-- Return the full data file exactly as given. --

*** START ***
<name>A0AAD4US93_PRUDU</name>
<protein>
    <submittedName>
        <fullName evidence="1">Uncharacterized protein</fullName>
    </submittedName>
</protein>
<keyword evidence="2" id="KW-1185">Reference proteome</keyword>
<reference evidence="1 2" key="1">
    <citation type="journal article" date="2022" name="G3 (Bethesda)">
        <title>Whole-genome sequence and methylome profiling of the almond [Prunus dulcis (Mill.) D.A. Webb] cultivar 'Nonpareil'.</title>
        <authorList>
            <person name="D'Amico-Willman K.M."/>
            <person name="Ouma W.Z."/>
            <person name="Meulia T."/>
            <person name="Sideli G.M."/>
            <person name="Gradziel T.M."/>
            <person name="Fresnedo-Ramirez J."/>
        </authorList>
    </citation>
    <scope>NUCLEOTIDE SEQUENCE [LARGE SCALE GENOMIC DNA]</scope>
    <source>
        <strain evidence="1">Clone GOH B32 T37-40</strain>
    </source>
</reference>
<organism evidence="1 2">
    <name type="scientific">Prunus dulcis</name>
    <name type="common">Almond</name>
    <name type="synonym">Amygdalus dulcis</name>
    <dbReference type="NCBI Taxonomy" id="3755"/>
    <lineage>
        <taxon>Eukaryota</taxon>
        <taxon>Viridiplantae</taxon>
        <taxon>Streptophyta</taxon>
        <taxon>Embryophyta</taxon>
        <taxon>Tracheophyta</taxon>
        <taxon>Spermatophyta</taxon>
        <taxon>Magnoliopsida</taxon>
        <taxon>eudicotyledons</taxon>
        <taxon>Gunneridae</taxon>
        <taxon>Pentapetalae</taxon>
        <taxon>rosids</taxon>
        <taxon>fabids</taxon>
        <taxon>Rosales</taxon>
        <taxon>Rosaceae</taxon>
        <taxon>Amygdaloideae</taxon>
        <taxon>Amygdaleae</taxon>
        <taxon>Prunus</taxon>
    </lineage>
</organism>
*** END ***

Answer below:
<name>A0AAD4US93_PRUDU</name>
<protein>
    <submittedName>
        <fullName evidence="1">Uncharacterized protein</fullName>
    </submittedName>
</protein>
<keyword evidence="2" id="KW-1185">Reference proteome</keyword>
<reference evidence="1 2" key="1">
    <citation type="journal article" date="2022" name="G3 (Bethesda)">
        <title>Whole-genome sequence and methylome profiling of the almond [Prunus dulcis (Mill.) D.A. Webb] cultivar 'Nonpareil'.</title>
        <authorList>
            <person name="D'Amico-Willman K.M."/>
            <person name="Ouma W.Z."/>
            <person name="Meulia T."/>
            <person name="Sideli G.M."/>
            <person name="Gradziel T.M."/>
            <person name="Fresnedo-Ramirez J."/>
        </authorList>
    </citation>
    <scope>NUCLEOTIDE SEQUENCE [LARGE SCALE GENOMIC DNA]</scope>
    <source>
        <strain evidence="1">Clone GOH B32 T37-40</strain>
    </source>
</reference>
<organism evidence="1 2">
    <name type="scientific">Prunus dulcis</name>
    <name type="common">Almond</name>
    <name type="synonym">Amygdalus dulcis</name>
    <dbReference type="NCBI Taxonomy" id="3755"/>
    <lineage>
        <taxon>Eukaryota</taxon>
        <taxon>Viridiplantae</taxon>
        <taxon>Streptophyta</taxon>
        <taxon>Embryophyta</taxon>
        <taxon>Tracheophyta</taxon>
        <taxon>Spermatophyta</taxon>
        <taxon>Magnoliopsida</taxon>
        <taxon>eudicotyledons</taxon>
        <taxon>Gunneridae</taxon>
        <taxon>Pentapetalae</taxon>
        <taxon>rosids</taxon>
        <taxon>fabids</taxon>
        <taxon>Rosales</taxon>
        <taxon>Rosaceae</taxon>
        <taxon>Amygdaloideae</taxon>
        <taxon>Amygdaleae</taxon>
        <taxon>Prunus</taxon>
    </lineage>
</organism>